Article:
From there, Walker overcame his own wounding flaw, trouble commanding his fastball, and retired each the next thirteen Yankees he faced. Along the way, Baez turned on a Kluber service with two out in the bottom of the third and ripped it on a fast high line into the lower left field seats to pull the Mets back to within a run.

Kluber endured through four innings before Yankee manager Aaron Boone opened his bullpen and brought Lucas Luetge in to work the bottom of the fifth. The good news for the Yankees: Luetge shook off a one-out base hit by Mets right fielder Michael Conforto, shot through unoccupied shortstop territory on the defensive shift, to get rid of Alonso on a fly to the back of right field and Baez on a bullet liner Yankee third baseman Gio Urshela speared in a somewhat spinning crouch for the side.

The bad news for the Yankees was Luetge opening the Mets’ half of the sixth by walking McNeil on four straight pitches. Exit Luetge, enter Chad Green in a double switch sending Tyler Wade to play third base. Unfortunately, enter three baseballs thrown onto the field in right by unknown Citi Field idiots, followed by another couple of jackasses running onto the field but taken down swiftly enough by stadium security.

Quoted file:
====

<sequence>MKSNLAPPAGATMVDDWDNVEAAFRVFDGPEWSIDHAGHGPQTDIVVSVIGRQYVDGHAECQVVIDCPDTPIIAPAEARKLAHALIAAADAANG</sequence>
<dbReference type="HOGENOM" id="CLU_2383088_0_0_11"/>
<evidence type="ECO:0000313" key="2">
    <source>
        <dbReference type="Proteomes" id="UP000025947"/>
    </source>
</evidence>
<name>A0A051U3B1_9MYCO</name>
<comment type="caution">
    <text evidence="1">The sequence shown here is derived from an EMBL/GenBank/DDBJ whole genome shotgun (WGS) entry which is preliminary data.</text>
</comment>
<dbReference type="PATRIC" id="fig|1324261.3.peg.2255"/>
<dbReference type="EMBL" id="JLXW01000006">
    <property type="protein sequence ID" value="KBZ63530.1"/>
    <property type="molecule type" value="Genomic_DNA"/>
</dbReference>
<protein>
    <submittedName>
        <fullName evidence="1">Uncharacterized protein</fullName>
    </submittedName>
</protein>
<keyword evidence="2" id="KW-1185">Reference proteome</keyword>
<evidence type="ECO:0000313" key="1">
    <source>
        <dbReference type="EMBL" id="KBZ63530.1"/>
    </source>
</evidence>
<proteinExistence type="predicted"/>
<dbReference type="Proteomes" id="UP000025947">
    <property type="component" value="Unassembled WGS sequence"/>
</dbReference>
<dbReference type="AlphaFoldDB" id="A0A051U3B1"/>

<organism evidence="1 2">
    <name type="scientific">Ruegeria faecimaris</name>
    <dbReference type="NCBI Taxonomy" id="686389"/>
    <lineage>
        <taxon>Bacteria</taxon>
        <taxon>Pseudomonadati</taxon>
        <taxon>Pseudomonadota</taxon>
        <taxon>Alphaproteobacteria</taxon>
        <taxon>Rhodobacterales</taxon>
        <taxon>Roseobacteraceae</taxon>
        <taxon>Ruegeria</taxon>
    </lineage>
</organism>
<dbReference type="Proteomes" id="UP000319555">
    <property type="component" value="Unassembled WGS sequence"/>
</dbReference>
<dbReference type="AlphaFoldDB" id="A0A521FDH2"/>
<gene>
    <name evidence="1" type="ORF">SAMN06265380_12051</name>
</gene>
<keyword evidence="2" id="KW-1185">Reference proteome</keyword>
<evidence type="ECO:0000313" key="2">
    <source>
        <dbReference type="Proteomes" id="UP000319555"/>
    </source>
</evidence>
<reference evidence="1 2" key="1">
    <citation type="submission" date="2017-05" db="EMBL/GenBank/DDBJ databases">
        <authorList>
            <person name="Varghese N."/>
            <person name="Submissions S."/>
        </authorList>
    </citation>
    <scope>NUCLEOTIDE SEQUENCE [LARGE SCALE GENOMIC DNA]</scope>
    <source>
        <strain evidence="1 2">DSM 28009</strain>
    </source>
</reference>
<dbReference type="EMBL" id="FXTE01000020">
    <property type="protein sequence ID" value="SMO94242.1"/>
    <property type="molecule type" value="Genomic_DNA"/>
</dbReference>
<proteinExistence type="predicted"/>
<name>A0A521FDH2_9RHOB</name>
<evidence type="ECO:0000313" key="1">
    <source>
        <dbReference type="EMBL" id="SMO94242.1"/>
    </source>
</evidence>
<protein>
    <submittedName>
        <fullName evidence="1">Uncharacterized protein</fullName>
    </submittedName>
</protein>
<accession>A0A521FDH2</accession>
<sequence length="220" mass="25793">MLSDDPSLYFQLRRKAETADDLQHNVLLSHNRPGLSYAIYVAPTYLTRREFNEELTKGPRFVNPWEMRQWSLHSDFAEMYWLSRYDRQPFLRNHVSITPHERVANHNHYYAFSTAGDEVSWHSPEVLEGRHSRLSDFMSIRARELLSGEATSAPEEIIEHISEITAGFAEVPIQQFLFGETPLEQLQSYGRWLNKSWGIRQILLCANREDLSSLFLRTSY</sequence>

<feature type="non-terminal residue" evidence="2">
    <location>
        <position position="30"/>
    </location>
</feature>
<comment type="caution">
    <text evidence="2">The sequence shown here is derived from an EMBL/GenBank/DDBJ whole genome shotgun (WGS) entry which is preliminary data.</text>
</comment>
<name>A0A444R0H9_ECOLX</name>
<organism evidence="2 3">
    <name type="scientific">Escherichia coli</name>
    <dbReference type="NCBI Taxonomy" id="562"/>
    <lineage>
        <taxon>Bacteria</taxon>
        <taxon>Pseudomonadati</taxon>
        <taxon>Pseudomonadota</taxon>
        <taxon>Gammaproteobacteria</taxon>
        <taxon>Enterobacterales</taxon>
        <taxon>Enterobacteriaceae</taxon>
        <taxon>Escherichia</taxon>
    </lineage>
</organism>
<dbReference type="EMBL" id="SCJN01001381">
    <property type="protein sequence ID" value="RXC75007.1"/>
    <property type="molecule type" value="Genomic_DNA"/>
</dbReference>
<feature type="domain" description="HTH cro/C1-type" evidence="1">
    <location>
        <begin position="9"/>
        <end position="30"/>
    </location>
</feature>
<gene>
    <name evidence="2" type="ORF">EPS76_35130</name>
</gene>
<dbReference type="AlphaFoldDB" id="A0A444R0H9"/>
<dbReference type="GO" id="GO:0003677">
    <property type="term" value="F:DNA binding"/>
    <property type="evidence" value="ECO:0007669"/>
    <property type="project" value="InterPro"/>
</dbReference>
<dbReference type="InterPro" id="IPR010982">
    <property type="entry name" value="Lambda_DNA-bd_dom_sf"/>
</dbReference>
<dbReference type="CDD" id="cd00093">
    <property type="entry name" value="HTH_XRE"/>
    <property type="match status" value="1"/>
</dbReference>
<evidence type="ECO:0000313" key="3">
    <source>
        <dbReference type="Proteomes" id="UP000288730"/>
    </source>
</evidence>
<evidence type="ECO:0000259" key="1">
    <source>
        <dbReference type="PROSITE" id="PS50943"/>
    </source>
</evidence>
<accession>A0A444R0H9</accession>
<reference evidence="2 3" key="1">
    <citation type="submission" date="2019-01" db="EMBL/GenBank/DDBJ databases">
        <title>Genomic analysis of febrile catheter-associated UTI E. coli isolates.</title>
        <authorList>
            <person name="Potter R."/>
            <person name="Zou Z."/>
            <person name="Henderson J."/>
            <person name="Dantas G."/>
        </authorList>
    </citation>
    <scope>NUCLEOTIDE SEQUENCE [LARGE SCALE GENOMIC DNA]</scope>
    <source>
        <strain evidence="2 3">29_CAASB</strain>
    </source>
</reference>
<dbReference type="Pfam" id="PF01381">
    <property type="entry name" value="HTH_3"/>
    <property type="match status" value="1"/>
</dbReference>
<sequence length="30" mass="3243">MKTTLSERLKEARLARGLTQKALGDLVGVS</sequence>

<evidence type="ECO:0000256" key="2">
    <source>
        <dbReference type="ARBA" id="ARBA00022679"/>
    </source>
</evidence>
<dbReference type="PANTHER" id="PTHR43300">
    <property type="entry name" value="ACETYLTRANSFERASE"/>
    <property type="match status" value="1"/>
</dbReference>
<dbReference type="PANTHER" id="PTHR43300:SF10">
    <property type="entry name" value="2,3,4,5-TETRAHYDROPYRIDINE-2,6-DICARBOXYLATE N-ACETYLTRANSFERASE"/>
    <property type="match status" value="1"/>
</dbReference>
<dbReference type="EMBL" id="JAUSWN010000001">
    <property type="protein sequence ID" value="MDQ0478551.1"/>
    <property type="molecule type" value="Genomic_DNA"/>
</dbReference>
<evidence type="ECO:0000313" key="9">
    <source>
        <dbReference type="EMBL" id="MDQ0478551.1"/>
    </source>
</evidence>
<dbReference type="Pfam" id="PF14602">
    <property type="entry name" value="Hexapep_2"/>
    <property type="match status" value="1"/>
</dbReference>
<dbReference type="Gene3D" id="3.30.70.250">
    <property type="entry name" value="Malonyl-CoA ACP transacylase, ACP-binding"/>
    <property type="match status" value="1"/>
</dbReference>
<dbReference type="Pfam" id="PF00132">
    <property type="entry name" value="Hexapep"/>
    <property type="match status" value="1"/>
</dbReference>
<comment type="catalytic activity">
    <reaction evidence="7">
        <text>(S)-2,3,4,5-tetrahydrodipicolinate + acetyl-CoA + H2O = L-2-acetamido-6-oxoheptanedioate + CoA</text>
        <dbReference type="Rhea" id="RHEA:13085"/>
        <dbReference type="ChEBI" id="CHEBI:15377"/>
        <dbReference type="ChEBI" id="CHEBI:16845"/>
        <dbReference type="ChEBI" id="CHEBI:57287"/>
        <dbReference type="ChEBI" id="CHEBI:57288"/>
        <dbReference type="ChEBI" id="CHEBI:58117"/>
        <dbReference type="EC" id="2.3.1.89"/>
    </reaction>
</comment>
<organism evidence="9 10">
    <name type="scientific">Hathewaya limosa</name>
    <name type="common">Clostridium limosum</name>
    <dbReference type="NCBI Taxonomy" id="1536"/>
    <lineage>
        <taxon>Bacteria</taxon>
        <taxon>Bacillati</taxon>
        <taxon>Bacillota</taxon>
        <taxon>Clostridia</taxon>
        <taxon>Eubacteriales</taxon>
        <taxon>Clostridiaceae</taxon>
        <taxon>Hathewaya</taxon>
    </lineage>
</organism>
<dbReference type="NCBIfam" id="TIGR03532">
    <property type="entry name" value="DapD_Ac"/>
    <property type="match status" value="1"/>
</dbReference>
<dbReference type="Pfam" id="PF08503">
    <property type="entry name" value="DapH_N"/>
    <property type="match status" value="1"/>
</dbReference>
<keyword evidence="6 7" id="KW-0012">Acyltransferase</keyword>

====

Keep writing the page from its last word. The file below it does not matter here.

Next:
The unruly delay knocked Pillar out of his batting rhythm and into a swinging strikeout. But it didn’t stop McCann from turning on a 1-1 service and driving it into the left field seats, yanking the Mets into a 6-4 lead and inspiring one fan adjacent to the broadcast booth to holler, “Rock ’em! Sock ’em!” Those who remembered Piazza’s 2001 blast hoped against hope that another Met catcher’s bomb would prove the winner on the actual 9/11 anniversary, instead of in the first Mets home game back after baseball’s self-imposed September 2001 break.